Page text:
It is recommended that diabetics only drink these type of drinks in extremely rare occasions, or when suffering from low blood sugar.

Fruit Juice Consumption

Fruit is certainly a healthy alternative to sugary snacks, desserts, and drinks that are full of blood glucose raising carbohydrates.

However, consuming fruit juice can absolutely lead to higher blood sugar levels, and an increased risk for people that are prone to type 2 diabetes.

It is highly advised to keep fruit juice consumption to a minimum, and drink only smaller four-ounce servings.

water-diabetesConclusion

In conclusion, it is of the utmost importance that people with diabetes or that are susceptible to the disease are fully aware of each and every item that they put into their bodies.

The drinks that you drink everyday are just as important as the food that you eat. It is highly advised to drink a minimum of the daily-recommended amount of eight cups of water per day.

If you need a caffeine based drink tea is better for you than coffee.

Drink fruit juice less often and in smaller amounts.

Keep your intake of sugar free soda to a minimum, and try your best to stay away from sugar based soda and sugary fruit flavored drinks.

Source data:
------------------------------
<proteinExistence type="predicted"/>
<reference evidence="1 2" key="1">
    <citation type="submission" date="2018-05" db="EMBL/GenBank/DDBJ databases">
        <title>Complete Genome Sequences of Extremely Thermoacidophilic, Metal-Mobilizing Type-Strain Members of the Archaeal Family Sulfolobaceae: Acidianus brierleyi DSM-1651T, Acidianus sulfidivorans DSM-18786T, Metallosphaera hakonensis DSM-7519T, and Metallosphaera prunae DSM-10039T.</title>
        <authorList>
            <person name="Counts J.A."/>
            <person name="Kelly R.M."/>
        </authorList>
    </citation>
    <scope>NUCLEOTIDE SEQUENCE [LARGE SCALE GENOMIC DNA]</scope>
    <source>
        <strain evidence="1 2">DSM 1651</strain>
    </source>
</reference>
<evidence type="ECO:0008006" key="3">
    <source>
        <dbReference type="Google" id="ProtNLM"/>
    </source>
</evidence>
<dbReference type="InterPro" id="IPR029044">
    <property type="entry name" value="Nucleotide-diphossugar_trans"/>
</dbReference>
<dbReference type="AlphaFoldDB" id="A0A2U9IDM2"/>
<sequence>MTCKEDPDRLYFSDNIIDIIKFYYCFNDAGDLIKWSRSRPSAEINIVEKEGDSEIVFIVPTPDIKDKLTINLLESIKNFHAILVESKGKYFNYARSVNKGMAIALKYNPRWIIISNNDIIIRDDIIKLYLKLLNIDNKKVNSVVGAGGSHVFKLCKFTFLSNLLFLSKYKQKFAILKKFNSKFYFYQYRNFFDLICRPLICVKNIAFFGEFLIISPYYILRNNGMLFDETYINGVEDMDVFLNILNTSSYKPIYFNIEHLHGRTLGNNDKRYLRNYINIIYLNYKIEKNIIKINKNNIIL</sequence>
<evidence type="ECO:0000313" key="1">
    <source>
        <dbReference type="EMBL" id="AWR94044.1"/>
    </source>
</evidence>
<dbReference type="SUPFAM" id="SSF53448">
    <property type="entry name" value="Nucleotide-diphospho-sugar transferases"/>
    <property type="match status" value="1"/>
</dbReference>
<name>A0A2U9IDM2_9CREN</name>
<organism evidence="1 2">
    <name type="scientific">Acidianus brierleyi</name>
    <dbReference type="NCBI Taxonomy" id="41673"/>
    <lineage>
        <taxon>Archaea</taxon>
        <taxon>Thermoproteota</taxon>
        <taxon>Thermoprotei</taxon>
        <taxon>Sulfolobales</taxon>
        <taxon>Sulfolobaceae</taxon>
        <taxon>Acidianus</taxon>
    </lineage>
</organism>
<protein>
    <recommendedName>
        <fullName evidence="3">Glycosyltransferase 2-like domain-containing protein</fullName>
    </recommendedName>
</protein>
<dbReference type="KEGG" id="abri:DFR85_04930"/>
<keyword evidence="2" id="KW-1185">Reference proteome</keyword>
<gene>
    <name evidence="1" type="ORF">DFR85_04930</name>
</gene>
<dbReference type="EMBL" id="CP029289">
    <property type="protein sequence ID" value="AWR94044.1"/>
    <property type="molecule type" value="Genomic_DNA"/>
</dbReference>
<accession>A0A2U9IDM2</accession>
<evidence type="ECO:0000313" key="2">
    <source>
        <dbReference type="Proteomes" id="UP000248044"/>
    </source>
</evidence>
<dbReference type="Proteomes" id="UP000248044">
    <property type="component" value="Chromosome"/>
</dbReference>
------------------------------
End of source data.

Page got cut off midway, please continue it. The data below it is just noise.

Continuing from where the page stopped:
If you follow this advice chances are your diabetes will be in far better control.

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Diabetic Socks

4 Things That Will Keep Diabetes In Check – Newswire

(Newswire.net — August 1, 2016) — The 2014 National Diabetes Statistics Report is quite frightening. According to the report, a total of 29.1 million people or 9.3% of the population have diabetes.

From the total figures, 21.0 million people have been diagnosed while 8.1 million people with diabetes have been undiagnosed. diabetic-socksFurthermore, the report reveals that 15.5 million diabetes patients are men while 13.4 million are women.

Although, diabetes takes its place as one of the leading causes of death, having it is definitely not a death sentence. A diabetes patient can live longer through early detection and proper management.

Here are 4 effective things you could do to keep your diabetes in check.